Observing the difficulties encountered in the American occupation of Iraq in the summer of 2003, we are reminded of just how hard it is to impose democratic rule by military force on a nation unaccustomed to democracy. And, with the perspective of more than a half a century, we can marvel at the success of the American occupation of Japan.
History beguiles us with its apparent inevitability. We tend to forget alternative courses that could have been taken. In the case of the occupation of Japan, it is worth remembering today that it was by no means inevitable that Douglas MacArthur would emerge as benevolent Shogun, that the Emperor would persuade his people peacefully to lay down their arms, that able Japanese bureaucrats would manage the transition from abject defeat to economic miracle, that Shigeru Yoshida would provide strong leadership, that communists supported by the Soviet Union did not foment a revolution, and that the people would welcome democracy.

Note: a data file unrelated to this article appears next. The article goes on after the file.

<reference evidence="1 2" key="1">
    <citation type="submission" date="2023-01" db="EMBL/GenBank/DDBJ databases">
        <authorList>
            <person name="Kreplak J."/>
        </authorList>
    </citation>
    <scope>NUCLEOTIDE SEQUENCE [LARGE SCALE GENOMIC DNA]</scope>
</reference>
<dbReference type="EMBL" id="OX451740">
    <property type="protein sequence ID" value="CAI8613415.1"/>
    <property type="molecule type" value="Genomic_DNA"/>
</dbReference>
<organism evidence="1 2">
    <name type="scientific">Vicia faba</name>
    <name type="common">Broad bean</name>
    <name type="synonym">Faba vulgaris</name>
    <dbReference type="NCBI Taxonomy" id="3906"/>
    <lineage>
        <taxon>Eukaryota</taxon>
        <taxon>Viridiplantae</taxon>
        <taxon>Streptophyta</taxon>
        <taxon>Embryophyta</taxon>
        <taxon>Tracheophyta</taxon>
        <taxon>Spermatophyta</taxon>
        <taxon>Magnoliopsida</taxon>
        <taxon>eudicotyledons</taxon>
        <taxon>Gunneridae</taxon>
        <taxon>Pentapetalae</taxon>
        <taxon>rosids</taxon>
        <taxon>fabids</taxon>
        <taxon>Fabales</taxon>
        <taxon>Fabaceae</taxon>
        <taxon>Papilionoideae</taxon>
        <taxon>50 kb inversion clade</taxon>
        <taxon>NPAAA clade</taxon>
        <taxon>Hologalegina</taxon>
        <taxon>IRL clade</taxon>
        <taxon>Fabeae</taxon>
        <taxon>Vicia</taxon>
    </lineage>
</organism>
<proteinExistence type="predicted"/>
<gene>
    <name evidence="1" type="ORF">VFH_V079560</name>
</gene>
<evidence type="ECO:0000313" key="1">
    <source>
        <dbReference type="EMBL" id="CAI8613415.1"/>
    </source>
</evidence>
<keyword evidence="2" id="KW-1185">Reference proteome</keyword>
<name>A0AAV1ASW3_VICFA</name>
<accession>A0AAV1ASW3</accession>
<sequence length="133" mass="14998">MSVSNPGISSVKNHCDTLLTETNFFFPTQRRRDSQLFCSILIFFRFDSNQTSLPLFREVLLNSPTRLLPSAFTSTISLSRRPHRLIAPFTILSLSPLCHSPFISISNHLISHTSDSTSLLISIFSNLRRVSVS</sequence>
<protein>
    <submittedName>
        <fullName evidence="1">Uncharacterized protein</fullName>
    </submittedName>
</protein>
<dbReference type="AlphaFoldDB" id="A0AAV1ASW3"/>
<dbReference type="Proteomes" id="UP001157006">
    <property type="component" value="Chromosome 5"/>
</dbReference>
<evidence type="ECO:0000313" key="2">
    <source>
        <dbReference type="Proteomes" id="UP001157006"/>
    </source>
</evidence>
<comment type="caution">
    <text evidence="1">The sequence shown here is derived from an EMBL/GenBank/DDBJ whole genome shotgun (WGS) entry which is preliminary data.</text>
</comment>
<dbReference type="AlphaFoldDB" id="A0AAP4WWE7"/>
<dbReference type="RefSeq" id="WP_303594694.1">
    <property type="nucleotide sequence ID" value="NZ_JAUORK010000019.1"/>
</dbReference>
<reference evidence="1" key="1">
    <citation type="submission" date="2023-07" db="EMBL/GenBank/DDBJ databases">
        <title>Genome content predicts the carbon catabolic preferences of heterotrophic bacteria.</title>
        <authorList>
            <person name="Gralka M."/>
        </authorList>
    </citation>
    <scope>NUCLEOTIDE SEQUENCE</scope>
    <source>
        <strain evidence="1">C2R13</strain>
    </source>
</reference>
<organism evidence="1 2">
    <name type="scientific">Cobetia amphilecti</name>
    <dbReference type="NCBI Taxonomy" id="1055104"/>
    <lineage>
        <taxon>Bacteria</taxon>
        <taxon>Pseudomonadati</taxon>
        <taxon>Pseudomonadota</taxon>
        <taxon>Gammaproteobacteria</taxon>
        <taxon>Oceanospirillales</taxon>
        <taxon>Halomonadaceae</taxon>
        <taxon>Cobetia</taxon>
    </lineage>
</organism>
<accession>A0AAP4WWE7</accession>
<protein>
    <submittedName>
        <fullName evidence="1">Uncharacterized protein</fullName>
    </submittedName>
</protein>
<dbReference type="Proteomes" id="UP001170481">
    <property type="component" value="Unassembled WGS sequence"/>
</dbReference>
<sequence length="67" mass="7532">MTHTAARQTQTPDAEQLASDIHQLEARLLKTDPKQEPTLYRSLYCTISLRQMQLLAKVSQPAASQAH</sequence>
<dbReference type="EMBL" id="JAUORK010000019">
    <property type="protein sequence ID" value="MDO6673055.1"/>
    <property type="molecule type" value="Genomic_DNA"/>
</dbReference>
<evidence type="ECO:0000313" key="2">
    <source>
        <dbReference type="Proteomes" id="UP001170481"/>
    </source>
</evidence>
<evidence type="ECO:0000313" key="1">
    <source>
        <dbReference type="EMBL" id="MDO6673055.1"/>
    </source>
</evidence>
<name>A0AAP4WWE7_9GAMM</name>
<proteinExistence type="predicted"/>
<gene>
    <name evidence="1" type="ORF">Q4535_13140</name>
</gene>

There was nothing inevitable about how the occupation unfolded, and in fact a close study of the making of U.S. policy toward Japan in 1945 indicates that there was serious disagreement about how to deal with a defeated Japan. Some in the Truman Administration argued for the execution or forced abdication of the Emperor, the complete breakup of the zaibatsu (powerful financial combines), and permanent purge of the prewar governing aristocratic, bureaucratic, and business elites. That disagreement arose in part out of an even older argument among scholars and historians of Japan about the nature of Japanese society and governance since 1600. It continues among scholars to this day. Quite simply, were the Japanese people prepared to embrace democracy and make it work?